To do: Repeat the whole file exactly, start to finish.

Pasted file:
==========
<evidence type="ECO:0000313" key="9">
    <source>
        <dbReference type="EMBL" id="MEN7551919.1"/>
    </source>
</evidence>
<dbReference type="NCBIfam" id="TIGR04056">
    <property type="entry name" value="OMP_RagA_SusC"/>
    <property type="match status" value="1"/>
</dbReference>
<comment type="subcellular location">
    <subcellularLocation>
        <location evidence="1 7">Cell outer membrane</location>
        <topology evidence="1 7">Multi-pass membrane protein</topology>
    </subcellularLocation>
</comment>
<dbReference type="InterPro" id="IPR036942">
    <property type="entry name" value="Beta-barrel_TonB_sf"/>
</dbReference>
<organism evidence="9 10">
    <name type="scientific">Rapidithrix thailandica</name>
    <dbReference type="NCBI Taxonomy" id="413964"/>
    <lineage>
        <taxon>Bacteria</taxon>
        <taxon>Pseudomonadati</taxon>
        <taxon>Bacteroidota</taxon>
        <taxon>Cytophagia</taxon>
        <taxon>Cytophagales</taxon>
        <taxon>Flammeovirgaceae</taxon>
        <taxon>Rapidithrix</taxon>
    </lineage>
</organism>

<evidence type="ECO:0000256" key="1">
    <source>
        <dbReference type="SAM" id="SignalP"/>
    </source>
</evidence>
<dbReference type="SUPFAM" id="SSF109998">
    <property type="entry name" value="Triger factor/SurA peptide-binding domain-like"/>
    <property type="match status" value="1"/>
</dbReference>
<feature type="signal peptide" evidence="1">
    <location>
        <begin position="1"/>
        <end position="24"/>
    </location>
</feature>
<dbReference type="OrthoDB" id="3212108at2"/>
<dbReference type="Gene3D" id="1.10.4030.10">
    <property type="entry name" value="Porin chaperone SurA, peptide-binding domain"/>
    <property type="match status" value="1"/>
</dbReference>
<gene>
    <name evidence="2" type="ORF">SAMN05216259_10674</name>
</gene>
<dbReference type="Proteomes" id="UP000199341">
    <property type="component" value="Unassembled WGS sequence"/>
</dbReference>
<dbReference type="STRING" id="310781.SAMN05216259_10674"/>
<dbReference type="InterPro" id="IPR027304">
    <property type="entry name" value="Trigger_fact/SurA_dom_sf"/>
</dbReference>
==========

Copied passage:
<evidence type="ECO:0000313" key="9">
    <source>
        <dbReference type="EMBL" id="MEN7551919.1"/>
    </source>
</evidence>
<dbReference type="NCBIfam" id="TIGR04056">
    <property type="entry name" value="OMP_RagA_SusC"/>
    <property type="match status" value="1"/>
</dbReference>
<comment type="subcellular location">
    <subcellularLocation>
        <location evidence="1 7">Cell outer membrane</location>
        <topology evidence="1 7">Multi-pass membrane protein</topology>
    </subcellularLocation>
</comment>
<dbReference type="InterPro" id="IPR036942">
    <property type="entry name" value="Beta-barrel_TonB_sf"/>
</dbReference>
<organism evidence="9 10">
    <name type="scientific">Rapidithrix thailandica</name>
    <dbReference type="NCBI Taxonomy" id="413964"/>
    <lineage>
        <taxon>Bacteria</taxon>
        <taxon>Pseudomonadati</taxon>
        <taxon>Bacteroidota</taxon>
        <taxon>Cytophagia</taxon>
        <taxon>Cytophagales</taxon>
        <taxon>Flammeovirgaceae</taxon>
        <taxon>Rapidithrix</taxon>
    </lineage>
</organism>

<evidence type="ECO:0000256" key="1">
    <source>
        <dbReference type="SAM" id="SignalP"/>
    </source>
</evidence>
<dbReference type="SUPFAM" id="SSF109998">
    <property type="entry name" value="Triger factor/SurA peptide-binding domain-like"/>
    <property type="match status" value="1"/>
</dbReference>
<feature type="signal peptide" evidence="1">
    <location>
        <begin position="1"/>
        <end position="24"/>
    </location>
</feature>
<dbReference type="OrthoDB" id="3212108at2"/>
<dbReference type="Gene3D" id="1.10.4030.10">
    <property type="entry name" value="Porin chaperone SurA, peptide-binding domain"/>
    <property type="match status" value="1"/>
</dbReference>
<gene>
    <name evidence="2" type="ORF">SAMN05216259_10674</name>
</gene>
<dbReference type="Proteomes" id="UP000199341">
    <property type="component" value="Unassembled WGS sequence"/>
</dbReference>
<dbReference type="STRING" id="310781.SAMN05216259_10674"/>
<dbReference type="InterPro" id="IPR027304">
    <property type="entry name" value="Trigger_fact/SurA_dom_sf"/>
</dbReference>